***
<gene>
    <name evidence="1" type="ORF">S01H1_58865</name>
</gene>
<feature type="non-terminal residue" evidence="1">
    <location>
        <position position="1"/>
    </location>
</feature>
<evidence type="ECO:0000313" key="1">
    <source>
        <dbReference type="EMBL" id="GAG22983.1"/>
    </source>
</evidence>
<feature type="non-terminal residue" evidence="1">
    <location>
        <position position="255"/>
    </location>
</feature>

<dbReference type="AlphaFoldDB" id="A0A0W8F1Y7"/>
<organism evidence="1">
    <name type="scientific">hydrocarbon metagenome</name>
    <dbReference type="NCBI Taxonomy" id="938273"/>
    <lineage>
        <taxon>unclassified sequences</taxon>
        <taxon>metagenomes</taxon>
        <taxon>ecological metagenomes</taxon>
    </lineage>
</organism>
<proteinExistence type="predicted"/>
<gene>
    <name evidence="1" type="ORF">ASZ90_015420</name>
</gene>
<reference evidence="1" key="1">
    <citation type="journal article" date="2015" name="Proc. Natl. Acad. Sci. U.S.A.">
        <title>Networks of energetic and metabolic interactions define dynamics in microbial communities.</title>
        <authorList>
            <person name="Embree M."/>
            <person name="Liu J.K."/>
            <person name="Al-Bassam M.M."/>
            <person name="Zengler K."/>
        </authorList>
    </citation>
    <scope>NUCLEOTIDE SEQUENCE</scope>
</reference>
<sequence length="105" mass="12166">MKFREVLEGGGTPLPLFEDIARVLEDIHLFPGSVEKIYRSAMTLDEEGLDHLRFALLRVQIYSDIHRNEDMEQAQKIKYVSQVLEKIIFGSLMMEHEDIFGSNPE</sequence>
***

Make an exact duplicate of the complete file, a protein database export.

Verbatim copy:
<gene>
    <name evidence="1" type="ORF">S01H1_58865</name>
</gene>
<feature type="non-terminal residue" evidence="1">
    <location>
        <position position="1"/>
    </location>
</feature>
<evidence type="ECO:0000313" key="1">
    <source>
        <dbReference type="EMBL" id="GAG22983.1"/>
    </source>
</evidence>
<feature type="non-terminal residue" evidence="1">
    <location>
        <position position="255"/>
    </location>
</feature>

<dbReference type="AlphaFoldDB" id="A0A0W8F1Y7"/>
<organism evidence="1">
    <name type="scientific">hydrocarbon metagenome</name>
    <dbReference type="NCBI Taxonomy" id="938273"/>
    <lineage>
        <taxon>unclassified sequences</taxon>
        <taxon>metagenomes</taxon>
        <taxon>ecological metagenomes</taxon>
    </lineage>
</organism>
<proteinExistence type="predicted"/>
<gene>
    <name evidence="1" type="ORF">ASZ90_015420</name>
</gene>
<reference evidence="1" key="1">
    <citation type="journal article" date="2015" name="Proc. Natl. Acad. Sci. U.S.A.">
        <title>Networks of energetic and metabolic interactions define dynamics in microbial communities.</title>
        <authorList>
            <person name="Embree M."/>
            <person name="Liu J.K."/>
            <person name="Al-Bassam M.M."/>
            <person name="Zengler K."/>
        </authorList>
    </citation>
    <scope>NUCLEOTIDE SEQUENCE</scope>
</reference>
<sequence length="105" mass="12166">MKFREVLEGGGTPLPLFEDIARVLEDIHLFPGSVEKIYRSAMTLDEEGLDHLRFALLRVQIYSDIHRNEDMEQAQKIKYVSQVLEKIIFGSLMMEHEDIFGSNPE</sequence>